Paul Tracy

t might be one of the most controversial statements I've ever made. You aren't likely to hear anyone else say it, as it goes against one of investors' longest-held beliefs.

I think diversification actually hurts your returns.

I'm not saying you should have a portfolio of just two or three holdings. But at the same time, I'm not at all concerned with having a portfolio of dozens of holdings that represent every sector of the market.

After all, it's impossible to outperform the market if your portfolio is the market.

Instead, I think investors should focus exclusively on their very best ideas. The ideal way to do that is to own a basket of no more than 20 or 30 of the world's greatest businesses. I only say that many because I don't think individual investors should put more than 5% of their money in one stock.

Still, those 20 to 30 companies should be the best companies you can buy.

And I'm not alone in thinking this way...

Consider that Warren Buffett's Berkshire Hathaway's (NYSE: BRK-B) top five holdings make up 75% of his company's portfolio.

"If it's your game, diversification doesn't make sense. It's crazy to put money into your 20th choice rather than your 1st choice. It's the 'LeBron James' analogy. If you have basketball phenom LeBron James on your team, don't take him out of the game just to make room for someone else."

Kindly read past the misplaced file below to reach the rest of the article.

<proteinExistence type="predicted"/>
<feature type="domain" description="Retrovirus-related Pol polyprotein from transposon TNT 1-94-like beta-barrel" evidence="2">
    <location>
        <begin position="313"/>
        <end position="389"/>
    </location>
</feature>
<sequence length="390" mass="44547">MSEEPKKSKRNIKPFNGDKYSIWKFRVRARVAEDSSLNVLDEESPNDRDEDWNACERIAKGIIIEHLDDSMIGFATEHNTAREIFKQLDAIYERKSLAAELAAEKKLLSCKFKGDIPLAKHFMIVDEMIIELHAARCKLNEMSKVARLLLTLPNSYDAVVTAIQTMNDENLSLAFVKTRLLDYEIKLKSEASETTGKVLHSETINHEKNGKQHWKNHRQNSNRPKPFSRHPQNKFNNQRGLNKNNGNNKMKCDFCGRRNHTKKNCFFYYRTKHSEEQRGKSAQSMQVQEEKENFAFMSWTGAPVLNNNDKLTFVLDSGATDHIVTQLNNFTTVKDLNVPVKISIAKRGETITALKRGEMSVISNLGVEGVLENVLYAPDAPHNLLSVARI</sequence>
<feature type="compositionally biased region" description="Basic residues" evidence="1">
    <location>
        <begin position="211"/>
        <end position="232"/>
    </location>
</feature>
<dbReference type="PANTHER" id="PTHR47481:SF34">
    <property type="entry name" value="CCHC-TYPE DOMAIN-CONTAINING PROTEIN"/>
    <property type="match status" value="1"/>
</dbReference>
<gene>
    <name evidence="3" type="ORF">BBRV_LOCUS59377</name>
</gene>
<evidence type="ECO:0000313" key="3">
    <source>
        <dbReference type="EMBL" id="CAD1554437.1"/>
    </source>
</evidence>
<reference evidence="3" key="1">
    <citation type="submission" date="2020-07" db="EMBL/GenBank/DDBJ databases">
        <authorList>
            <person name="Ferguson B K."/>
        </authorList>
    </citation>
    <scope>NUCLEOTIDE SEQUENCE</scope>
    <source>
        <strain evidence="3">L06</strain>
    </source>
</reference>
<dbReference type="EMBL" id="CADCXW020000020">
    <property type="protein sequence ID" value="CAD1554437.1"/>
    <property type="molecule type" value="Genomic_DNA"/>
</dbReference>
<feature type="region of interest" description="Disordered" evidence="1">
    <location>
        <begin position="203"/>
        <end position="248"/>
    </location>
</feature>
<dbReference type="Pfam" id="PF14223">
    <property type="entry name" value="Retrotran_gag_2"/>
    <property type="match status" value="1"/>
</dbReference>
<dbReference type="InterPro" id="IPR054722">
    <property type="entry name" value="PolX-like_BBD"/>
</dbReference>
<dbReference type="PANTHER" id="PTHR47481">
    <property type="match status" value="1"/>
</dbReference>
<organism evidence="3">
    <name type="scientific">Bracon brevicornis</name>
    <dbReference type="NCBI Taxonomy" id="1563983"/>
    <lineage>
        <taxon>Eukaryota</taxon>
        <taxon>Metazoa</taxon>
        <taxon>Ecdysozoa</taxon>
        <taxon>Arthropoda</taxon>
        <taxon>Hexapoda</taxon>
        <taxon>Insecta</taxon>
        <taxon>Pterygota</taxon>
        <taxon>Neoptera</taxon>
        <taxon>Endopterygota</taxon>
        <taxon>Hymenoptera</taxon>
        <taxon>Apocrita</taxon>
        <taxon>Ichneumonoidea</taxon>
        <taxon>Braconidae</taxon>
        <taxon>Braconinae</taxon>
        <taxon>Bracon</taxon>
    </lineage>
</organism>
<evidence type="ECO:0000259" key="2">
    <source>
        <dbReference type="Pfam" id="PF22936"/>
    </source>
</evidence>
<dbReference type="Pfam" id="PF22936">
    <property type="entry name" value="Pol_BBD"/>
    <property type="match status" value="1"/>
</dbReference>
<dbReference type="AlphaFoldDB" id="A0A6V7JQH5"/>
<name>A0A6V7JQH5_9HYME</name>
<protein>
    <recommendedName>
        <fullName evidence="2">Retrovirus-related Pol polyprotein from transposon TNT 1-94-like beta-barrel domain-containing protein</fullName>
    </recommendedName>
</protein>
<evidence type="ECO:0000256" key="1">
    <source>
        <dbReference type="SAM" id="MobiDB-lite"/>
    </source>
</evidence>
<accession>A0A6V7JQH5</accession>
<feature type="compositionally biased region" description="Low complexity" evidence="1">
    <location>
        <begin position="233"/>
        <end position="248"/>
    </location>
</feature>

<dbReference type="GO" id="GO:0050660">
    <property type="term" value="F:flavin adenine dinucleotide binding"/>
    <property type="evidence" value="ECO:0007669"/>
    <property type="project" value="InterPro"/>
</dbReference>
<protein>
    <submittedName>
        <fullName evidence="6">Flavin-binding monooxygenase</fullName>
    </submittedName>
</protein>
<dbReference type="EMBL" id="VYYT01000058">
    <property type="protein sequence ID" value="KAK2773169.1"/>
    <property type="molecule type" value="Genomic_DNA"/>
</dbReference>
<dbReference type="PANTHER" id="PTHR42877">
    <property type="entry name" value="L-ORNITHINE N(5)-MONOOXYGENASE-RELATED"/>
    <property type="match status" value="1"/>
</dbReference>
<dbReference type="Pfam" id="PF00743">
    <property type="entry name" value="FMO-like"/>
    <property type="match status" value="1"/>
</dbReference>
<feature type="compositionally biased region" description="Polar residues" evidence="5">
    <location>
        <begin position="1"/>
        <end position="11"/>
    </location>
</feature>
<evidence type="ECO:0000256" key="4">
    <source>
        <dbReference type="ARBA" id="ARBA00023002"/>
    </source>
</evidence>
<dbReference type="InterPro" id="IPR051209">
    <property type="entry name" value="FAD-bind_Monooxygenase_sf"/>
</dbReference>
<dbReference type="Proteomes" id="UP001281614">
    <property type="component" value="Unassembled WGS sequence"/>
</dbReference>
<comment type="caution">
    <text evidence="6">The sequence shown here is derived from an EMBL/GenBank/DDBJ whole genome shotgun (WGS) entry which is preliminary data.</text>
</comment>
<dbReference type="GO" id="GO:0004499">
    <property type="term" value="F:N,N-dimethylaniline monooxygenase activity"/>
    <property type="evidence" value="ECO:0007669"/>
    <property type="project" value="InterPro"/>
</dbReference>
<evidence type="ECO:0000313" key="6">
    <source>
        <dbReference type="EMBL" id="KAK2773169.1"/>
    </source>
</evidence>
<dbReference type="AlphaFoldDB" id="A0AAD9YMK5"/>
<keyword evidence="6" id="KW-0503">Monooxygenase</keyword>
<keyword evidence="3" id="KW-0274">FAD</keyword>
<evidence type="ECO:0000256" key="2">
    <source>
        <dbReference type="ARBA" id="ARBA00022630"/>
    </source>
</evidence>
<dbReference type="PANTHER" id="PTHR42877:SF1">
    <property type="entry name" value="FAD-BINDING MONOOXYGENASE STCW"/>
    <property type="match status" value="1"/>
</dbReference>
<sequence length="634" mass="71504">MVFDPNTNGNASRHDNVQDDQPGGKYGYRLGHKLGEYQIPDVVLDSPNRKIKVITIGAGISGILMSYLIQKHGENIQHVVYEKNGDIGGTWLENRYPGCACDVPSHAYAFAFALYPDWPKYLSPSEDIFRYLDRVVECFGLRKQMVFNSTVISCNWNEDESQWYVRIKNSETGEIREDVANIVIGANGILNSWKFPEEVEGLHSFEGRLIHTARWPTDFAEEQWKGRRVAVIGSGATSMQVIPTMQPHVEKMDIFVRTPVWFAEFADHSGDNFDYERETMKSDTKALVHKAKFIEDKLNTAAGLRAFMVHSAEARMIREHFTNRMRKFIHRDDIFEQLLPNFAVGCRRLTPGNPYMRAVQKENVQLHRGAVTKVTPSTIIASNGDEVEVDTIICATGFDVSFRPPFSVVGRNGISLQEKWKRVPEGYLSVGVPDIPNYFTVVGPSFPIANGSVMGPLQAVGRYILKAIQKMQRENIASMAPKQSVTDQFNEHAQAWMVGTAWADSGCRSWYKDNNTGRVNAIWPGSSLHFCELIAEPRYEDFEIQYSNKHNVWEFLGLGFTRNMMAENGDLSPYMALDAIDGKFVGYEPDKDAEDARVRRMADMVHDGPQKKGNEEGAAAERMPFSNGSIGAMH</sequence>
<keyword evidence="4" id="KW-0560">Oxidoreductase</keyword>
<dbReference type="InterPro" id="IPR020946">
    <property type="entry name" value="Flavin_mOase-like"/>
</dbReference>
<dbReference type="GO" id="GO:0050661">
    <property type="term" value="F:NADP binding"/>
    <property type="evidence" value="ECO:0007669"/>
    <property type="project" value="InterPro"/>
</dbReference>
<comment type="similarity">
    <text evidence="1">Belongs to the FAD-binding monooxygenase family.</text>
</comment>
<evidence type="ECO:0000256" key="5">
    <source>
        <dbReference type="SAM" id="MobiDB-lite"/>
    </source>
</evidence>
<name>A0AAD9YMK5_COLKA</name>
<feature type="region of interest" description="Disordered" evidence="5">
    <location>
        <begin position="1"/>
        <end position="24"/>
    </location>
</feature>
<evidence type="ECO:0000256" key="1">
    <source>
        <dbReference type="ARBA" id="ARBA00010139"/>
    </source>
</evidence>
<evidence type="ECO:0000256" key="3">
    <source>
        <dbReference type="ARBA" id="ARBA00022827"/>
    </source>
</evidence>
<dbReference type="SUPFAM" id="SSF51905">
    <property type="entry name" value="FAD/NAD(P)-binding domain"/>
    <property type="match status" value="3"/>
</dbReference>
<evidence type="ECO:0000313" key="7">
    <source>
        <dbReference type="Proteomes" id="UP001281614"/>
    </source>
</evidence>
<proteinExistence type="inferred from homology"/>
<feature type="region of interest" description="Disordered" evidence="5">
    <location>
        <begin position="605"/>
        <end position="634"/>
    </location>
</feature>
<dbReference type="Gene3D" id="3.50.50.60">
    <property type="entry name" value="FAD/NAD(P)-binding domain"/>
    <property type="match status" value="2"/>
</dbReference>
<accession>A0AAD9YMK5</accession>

Warren Buffett

Of course, you know how successful Warren Buffett has been in beating the market. But he's not alone...

For instance, I've found something I call the "WGB Retirement Fund." It consists of only 12 stocks, but it's beaten the market for the past 1, 3, and 5-year periods... and has nearly tripled the S&P over the past decade. (Haven't heard of the "WGB Retirement Fund"? You can visit this link to learn more.)
Of course, all of this begs the question. If you're going to invest in only a handful of stocks... which ones should you buy?